Character or Personality

Thursday, April 03, 2014 - By: Bud Patel

In Susan Cain’s book, Quiet, she discusses the plight of introverts in an increasingly extroverted world. Introverts, as she defines them, are people who get energy from quiet, solitary moments. Extroverts, conversely, are energized by being around people. Introverts prefer a small dinner party while extroverts prefer the pulsating thumping of a night club. Let me be clear, both can handle the others’ environment but prefer and are reenergized by their own.

Since the 1920s in North America, the valuation of extrovert behaviour has skyrocketed. Our fascination with fame and stardom is over the top. Reality TV about hoarding, duck hunting, or bachelors is immensely popular. YouTube and SnapChat have made it even easier for us regular folk to get our "fifteen minutes of fame". Even politicians like our friend Rob Ford have utilized our obsession – I’m not sure what his end game is but everyone knows his name.

Cain calls it a shift from the “Culture of Character” to the “Culture of Personality”. Character, she goes on to say, is perhaps more learned than personality (which you’re born with). Self-help manuals, publications on how to be a better salesperson, leader, husband, etc., came into vogue in the late 19th century. Cain noted that as time went on the key words and frequency of the words being used throughout these manuals shifted from earlier versions that included: Citizenship, Duty, Work, Golden Deeds, Honour, Reputation, Morals, Manners, and Integrity to later and even current versions that include: Magnetic, Fascinating, Stunning, Attractive, Glowing, Dominant, Forceful, and Energetic.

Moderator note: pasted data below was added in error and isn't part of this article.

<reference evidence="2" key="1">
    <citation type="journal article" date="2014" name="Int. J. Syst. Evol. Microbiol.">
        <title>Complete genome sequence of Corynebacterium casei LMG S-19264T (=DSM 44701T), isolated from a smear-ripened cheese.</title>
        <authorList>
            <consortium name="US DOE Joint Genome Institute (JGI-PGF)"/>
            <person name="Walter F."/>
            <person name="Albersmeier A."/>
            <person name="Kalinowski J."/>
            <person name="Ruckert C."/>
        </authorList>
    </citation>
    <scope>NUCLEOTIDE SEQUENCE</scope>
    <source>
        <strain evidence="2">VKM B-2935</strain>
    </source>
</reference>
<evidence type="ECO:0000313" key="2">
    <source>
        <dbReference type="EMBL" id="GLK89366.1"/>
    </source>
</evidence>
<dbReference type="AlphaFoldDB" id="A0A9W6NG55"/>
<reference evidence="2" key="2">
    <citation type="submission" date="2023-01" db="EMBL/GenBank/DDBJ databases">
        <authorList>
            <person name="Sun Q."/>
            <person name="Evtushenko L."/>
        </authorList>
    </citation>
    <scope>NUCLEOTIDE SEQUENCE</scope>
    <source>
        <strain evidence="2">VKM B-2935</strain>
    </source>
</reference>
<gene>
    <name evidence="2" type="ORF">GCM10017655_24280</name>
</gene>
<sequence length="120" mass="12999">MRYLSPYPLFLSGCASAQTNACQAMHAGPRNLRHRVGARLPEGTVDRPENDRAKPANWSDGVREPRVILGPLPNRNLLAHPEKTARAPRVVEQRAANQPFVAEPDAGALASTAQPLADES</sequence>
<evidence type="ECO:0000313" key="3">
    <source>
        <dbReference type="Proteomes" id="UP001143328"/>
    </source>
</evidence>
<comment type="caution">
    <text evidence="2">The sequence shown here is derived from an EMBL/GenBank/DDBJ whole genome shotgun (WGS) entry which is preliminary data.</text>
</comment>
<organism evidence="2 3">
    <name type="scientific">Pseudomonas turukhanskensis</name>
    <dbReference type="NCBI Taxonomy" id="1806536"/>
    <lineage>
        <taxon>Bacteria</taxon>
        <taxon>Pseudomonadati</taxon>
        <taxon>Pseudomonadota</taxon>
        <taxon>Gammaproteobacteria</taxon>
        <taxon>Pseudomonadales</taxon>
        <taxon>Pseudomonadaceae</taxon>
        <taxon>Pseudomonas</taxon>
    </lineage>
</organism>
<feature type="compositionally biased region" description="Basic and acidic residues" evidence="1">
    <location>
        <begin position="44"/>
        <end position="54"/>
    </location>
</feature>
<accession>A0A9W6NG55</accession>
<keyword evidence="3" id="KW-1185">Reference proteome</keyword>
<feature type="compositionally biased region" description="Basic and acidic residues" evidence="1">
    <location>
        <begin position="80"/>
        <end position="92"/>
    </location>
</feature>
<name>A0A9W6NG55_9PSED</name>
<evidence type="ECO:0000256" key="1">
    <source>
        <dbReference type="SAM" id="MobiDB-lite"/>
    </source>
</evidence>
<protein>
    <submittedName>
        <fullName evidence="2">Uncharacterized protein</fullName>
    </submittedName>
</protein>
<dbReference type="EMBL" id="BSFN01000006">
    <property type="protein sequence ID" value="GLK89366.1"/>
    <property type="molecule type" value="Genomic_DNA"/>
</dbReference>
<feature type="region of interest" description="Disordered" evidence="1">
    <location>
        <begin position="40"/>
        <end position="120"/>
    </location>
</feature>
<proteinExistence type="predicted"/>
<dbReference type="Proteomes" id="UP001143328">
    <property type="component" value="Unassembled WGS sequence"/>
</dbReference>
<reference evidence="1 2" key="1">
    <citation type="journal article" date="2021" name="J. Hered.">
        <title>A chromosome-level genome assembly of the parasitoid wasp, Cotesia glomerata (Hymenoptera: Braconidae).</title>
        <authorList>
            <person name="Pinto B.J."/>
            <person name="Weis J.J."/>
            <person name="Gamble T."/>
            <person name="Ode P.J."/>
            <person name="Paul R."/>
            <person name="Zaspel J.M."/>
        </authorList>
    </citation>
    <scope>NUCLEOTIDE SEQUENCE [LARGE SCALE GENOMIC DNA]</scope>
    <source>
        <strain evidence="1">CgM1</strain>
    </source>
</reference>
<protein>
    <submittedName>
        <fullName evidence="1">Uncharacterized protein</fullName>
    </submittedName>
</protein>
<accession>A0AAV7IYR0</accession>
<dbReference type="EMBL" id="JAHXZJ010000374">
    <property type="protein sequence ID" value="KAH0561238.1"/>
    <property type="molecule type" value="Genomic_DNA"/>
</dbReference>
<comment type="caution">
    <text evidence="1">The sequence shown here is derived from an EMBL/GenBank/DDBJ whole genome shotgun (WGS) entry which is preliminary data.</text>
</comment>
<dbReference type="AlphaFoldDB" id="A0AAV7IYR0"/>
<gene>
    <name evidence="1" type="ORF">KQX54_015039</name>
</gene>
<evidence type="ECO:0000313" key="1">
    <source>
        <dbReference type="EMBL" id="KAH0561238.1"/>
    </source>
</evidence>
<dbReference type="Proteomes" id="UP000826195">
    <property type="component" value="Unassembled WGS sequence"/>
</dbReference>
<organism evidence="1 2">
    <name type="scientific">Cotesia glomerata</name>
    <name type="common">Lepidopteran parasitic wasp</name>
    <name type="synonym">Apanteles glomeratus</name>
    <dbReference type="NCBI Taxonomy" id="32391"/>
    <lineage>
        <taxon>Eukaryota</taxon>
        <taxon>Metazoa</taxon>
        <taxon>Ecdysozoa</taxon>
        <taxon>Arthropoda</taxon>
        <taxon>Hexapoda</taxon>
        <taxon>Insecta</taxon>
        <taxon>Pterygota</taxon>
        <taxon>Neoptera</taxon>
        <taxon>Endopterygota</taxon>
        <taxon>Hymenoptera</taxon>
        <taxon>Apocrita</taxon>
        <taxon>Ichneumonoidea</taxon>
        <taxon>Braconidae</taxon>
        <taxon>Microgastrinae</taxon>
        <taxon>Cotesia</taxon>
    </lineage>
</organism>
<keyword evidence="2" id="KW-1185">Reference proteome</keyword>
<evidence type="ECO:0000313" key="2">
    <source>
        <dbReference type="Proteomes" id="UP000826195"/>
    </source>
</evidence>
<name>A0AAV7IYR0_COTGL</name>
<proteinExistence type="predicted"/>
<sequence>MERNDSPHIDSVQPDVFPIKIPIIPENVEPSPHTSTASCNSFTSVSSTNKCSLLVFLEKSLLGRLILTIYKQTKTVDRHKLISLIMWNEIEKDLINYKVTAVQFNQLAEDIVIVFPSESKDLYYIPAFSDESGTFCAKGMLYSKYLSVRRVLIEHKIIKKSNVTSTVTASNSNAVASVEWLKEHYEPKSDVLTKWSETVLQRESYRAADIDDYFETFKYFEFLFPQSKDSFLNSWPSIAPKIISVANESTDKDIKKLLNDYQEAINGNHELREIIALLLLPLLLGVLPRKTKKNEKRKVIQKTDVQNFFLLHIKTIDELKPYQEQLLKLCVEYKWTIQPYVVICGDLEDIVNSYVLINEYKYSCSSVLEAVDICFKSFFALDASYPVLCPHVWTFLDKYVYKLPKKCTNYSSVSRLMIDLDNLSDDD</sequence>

The question is, what do we value?  What do you value?

According to a 1998 Myers-Briggs study, the rough distribution of introverts and extroverts, is 50/50. So logically, half of the School are extroverts and half are introverts…think about that. As a family that cares for each other, how are we ensuring that the introverts and extroverts amongst us are being nurtured? We all need to be reenergized. That’s why we need to create spaces for all of us at Brentwood.

Mr. Bud Patel, Head of School

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